Otherwise, a couple of things I've picked up over the dozen or so cords I've split in the past decade or so.

1. the bigger (heavier) the axe (or maul) that you can handle the easier the splitting (ie: let the weight of the tool do all the work)

2. the trick to cutting a particularly dense piece of wood is to start at the outside (the bark ring); once you cut into this, the piece of wood actually becomes less compacted, easier to split.

Oh, and take care of your back.
posted by philip-random at 8:22 AM on April 21, 2010


So many great answers already! In response to the q about wood age, it is fresh fresh fresh, just taken down yesterday.
posted by acanthous at 8:38 AM on April 21, 2010


My dad loves his Wood Grenade for splitting up big bits of wood. Found a video too - seems to be the thing for your situation.
posted by Coobeastie at 8:39 AM on April 21, 2010 [1 favorite]


What diameter was the tree? INstead of pie-shaped wedges, you might want to peel off the outer 5 inches a couple times before you hit the core.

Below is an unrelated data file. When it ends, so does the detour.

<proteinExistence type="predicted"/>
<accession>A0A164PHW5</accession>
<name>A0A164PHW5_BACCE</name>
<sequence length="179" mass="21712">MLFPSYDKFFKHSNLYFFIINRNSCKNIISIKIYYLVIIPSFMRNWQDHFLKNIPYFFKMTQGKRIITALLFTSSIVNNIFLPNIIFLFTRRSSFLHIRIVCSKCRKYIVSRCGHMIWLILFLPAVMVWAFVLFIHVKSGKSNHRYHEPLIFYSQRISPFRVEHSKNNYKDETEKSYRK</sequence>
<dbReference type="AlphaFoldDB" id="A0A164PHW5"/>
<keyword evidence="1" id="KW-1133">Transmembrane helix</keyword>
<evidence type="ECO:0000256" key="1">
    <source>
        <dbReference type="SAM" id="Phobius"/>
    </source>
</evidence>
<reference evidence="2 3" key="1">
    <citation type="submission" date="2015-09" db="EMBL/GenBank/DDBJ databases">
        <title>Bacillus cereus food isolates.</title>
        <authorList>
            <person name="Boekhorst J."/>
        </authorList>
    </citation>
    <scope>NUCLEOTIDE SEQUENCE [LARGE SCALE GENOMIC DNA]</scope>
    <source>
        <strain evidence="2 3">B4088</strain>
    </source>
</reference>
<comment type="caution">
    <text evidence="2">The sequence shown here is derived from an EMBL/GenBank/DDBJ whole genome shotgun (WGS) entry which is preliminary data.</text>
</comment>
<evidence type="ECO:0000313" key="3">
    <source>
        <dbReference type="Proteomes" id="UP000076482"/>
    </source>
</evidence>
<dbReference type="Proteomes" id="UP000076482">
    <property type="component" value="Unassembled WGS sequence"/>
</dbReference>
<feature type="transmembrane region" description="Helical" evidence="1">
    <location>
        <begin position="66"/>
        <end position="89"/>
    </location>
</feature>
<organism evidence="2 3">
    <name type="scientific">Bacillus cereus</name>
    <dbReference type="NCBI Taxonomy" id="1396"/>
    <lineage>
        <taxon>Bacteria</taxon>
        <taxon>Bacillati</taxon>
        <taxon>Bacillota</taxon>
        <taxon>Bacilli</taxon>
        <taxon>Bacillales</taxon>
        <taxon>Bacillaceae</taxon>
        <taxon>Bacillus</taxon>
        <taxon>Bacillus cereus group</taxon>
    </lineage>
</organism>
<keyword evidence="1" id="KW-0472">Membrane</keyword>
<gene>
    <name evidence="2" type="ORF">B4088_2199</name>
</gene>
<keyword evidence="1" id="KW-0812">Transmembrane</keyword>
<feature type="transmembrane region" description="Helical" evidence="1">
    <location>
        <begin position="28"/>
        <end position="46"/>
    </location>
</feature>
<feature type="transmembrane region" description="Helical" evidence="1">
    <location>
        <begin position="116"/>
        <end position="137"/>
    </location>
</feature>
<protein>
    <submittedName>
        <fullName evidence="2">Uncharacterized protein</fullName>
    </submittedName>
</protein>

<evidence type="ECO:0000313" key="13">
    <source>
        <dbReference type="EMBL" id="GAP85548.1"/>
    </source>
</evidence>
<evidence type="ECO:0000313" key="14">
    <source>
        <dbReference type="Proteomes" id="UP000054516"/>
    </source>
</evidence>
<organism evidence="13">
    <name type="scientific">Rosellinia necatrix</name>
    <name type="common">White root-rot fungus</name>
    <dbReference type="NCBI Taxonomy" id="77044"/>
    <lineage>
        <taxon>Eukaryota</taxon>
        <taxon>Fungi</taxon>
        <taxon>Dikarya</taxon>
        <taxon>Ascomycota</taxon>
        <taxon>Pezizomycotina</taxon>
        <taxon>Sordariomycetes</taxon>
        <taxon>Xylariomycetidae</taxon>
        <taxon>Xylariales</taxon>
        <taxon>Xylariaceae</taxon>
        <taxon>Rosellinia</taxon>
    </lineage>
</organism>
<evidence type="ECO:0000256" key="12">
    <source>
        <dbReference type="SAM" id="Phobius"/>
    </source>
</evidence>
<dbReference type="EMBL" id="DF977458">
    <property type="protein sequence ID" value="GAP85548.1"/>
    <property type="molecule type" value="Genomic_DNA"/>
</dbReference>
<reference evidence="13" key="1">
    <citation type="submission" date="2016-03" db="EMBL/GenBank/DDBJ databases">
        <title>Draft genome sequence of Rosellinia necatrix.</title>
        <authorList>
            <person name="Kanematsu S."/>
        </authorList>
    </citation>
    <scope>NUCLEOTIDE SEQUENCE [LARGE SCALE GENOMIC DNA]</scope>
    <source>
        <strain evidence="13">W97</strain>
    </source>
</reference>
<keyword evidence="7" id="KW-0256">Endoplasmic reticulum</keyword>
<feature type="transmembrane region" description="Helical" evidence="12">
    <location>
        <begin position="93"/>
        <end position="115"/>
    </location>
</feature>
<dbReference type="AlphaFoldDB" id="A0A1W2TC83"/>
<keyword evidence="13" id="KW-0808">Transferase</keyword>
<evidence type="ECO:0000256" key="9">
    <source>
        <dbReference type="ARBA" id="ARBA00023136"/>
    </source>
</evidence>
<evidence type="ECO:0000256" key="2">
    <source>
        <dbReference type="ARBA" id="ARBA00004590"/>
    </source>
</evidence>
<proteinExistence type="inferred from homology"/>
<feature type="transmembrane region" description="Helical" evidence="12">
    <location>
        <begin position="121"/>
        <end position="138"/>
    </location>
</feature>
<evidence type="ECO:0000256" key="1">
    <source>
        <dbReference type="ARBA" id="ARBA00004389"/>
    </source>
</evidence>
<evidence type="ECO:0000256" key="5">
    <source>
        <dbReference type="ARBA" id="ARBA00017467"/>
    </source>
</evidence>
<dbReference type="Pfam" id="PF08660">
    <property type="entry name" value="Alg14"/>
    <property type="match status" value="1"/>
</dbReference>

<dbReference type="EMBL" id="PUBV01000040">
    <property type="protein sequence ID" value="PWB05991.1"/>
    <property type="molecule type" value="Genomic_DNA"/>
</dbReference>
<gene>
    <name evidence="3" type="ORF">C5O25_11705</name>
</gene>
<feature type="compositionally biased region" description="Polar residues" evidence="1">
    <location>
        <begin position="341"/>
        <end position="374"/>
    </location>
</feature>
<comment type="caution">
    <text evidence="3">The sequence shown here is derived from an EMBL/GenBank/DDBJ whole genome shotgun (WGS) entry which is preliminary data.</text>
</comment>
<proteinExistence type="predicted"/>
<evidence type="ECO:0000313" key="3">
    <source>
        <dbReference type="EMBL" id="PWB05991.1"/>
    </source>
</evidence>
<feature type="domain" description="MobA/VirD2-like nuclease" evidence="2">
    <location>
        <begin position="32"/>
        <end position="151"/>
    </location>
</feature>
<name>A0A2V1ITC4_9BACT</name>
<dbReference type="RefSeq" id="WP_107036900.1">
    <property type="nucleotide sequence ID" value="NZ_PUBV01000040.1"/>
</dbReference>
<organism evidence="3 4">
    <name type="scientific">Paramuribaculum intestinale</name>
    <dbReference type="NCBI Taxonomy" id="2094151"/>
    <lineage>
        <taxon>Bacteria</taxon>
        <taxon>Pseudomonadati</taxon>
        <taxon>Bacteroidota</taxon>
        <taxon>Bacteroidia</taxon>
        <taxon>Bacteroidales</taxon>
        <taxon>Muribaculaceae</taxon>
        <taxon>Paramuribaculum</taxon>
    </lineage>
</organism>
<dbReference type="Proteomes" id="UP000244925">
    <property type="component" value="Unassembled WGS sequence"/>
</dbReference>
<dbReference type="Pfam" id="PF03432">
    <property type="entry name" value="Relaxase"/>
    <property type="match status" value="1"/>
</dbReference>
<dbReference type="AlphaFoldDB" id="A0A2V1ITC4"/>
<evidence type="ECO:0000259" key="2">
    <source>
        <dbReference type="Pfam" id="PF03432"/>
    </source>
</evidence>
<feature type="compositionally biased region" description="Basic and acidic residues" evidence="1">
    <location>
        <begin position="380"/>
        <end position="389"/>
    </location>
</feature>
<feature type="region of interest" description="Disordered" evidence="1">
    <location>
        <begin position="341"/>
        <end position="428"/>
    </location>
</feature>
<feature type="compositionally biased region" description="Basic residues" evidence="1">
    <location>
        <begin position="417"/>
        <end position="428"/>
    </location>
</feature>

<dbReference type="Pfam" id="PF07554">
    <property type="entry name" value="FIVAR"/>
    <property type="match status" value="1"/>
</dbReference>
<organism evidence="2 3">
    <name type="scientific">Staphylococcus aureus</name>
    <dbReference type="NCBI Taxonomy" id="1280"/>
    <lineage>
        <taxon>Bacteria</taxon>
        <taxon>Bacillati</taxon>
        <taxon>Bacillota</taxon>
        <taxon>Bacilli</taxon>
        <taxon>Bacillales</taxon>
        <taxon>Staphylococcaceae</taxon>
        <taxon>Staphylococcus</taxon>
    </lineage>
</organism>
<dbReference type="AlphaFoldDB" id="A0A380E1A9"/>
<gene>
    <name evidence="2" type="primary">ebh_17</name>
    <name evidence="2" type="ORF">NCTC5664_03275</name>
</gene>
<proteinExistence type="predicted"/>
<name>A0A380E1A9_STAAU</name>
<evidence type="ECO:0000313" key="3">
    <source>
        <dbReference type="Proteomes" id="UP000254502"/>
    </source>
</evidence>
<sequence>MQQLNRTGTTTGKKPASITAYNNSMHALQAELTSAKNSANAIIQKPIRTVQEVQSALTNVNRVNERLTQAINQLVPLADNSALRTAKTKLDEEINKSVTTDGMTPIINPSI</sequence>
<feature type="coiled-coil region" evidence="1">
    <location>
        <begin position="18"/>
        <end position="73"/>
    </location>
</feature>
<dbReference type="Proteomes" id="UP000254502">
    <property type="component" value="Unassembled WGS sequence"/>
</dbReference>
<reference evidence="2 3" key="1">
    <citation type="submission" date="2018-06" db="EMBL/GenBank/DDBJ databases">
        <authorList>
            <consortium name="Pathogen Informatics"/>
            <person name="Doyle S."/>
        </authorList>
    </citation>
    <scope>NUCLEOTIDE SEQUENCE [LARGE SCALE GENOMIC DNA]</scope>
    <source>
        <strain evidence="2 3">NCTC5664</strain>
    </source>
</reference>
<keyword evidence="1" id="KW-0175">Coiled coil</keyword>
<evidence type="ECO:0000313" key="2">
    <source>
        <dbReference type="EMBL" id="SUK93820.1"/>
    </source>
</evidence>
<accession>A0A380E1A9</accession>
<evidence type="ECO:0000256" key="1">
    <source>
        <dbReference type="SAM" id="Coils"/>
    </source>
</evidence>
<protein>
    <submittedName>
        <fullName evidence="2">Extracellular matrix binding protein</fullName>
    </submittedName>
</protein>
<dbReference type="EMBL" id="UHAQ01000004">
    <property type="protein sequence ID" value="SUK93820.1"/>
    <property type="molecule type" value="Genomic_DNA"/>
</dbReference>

THat Fiskars splitting axe, linked above, is a joy. Don't split over any sort of rocks, though - you'll kill the edge.

I'd recommend also getting an eight-pound sledge (or more, if you're feeling brawny) to blast a stuck maul through tough grain.
posted by notsnot at 8:46 AM on April 21, 2010


a smart-splitter is a few bucks more than a maul, but infinitely safer:
http://www.smartlogsplitter.com/smart-splitter-product-details.html
posted by paradroid at 8:53 AM on April 21, 2010


I have used this bad boy and it is fun. just run a long, heavy gauge electric extension out of your house.

but you will still have stuff you have to split by hand - stuff that's too big to fit on the rail, mostly.
posted by toodleydoodley at 8:56 AM on April 21, 2010


it is fresh fresh fresh, just taken down yesterday.

Can you wait? Wet oak is not going to be easy to split, so it really isn't a good choice for your first splitting experience. It's a good idea to let oak dry for two years anyways, so you could stack it up now in rounds, split it in the fall (and stack it again) and then burn in starting a year later.

I like to have a selection of tools on hand: a splitting axe like the one you linked (~3-4 lbs, with curved sides jutting out), a heavy maul, and a wedge and sledge. Practise your swing so that the head of the axe/maul will always land in front of you (i.e. its path is straight down from just above the wood to the ground or whatever you are splitting on rather than curved towards you).